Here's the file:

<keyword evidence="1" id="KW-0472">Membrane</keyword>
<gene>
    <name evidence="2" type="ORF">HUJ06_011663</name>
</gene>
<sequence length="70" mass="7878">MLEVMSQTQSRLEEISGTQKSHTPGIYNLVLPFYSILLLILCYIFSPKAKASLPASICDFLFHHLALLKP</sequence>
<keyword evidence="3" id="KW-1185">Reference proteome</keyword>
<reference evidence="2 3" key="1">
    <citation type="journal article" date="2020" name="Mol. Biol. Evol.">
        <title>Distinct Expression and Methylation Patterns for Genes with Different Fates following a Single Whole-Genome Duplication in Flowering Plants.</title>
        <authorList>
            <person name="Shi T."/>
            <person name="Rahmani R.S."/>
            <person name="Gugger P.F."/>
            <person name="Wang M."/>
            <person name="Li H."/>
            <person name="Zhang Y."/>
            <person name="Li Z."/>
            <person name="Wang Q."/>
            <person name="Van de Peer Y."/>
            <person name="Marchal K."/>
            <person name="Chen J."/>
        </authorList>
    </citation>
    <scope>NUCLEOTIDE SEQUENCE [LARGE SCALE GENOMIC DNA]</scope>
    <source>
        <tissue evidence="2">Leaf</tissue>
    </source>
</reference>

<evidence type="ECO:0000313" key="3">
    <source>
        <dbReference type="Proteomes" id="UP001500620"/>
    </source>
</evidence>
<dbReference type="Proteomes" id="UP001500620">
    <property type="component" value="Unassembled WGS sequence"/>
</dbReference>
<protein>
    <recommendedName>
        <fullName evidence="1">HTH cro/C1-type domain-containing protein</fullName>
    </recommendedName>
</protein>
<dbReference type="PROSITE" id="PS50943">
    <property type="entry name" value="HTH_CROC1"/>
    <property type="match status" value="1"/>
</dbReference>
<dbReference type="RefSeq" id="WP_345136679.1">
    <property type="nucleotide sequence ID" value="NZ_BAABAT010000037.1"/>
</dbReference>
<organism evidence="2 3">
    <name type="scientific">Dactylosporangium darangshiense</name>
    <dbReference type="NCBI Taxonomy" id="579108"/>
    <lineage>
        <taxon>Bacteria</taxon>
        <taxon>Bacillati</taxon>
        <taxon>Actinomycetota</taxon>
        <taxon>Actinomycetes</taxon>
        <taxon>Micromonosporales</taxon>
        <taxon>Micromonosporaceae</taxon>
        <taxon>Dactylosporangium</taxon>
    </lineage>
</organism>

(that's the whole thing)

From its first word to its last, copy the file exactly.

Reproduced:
<keyword evidence="1" id="KW-0472">Membrane</keyword>
<gene>
    <name evidence="2" type="ORF">HUJ06_011663</name>
</gene>
<sequence length="70" mass="7878">MLEVMSQTQSRLEEISGTQKSHTPGIYNLVLPFYSILLLILCYIFSPKAKASLPASICDFLFHHLALLKP</sequence>
<keyword evidence="3" id="KW-1185">Reference proteome</keyword>
<reference evidence="2 3" key="1">
    <citation type="journal article" date="2020" name="Mol. Biol. Evol.">
        <title>Distinct Expression and Methylation Patterns for Genes with Different Fates following a Single Whole-Genome Duplication in Flowering Plants.</title>
        <authorList>
            <person name="Shi T."/>
            <person name="Rahmani R.S."/>
            <person name="Gugger P.F."/>
            <person name="Wang M."/>
            <person name="Li H."/>
            <person name="Zhang Y."/>
            <person name="Li Z."/>
            <person name="Wang Q."/>
            <person name="Van de Peer Y."/>
            <person name="Marchal K."/>
            <person name="Chen J."/>
        </authorList>
    </citation>
    <scope>NUCLEOTIDE SEQUENCE [LARGE SCALE GENOMIC DNA]</scope>
    <source>
        <tissue evidence="2">Leaf</tissue>
    </source>
</reference>

<evidence type="ECO:0000313" key="3">
    <source>
        <dbReference type="Proteomes" id="UP001500620"/>
    </source>
</evidence>
<dbReference type="Proteomes" id="UP001500620">
    <property type="component" value="Unassembled WGS sequence"/>
</dbReference>
<protein>
    <recommendedName>
        <fullName evidence="1">HTH cro/C1-type domain-containing protein</fullName>
    </recommendedName>
</protein>
<dbReference type="PROSITE" id="PS50943">
    <property type="entry name" value="HTH_CROC1"/>
    <property type="match status" value="1"/>
</dbReference>
<dbReference type="RefSeq" id="WP_345136679.1">
    <property type="nucleotide sequence ID" value="NZ_BAABAT010000037.1"/>
</dbReference>
<organism evidence="2 3">
    <name type="scientific">Dactylosporangium darangshiense</name>
    <dbReference type="NCBI Taxonomy" id="579108"/>
    <lineage>
        <taxon>Bacteria</taxon>
        <taxon>Bacillati</taxon>
        <taxon>Actinomycetota</taxon>
        <taxon>Actinomycetes</taxon>
        <taxon>Micromonosporales</taxon>
        <taxon>Micromonosporaceae</taxon>
        <taxon>Dactylosporangium</taxon>
    </lineage>
</organism>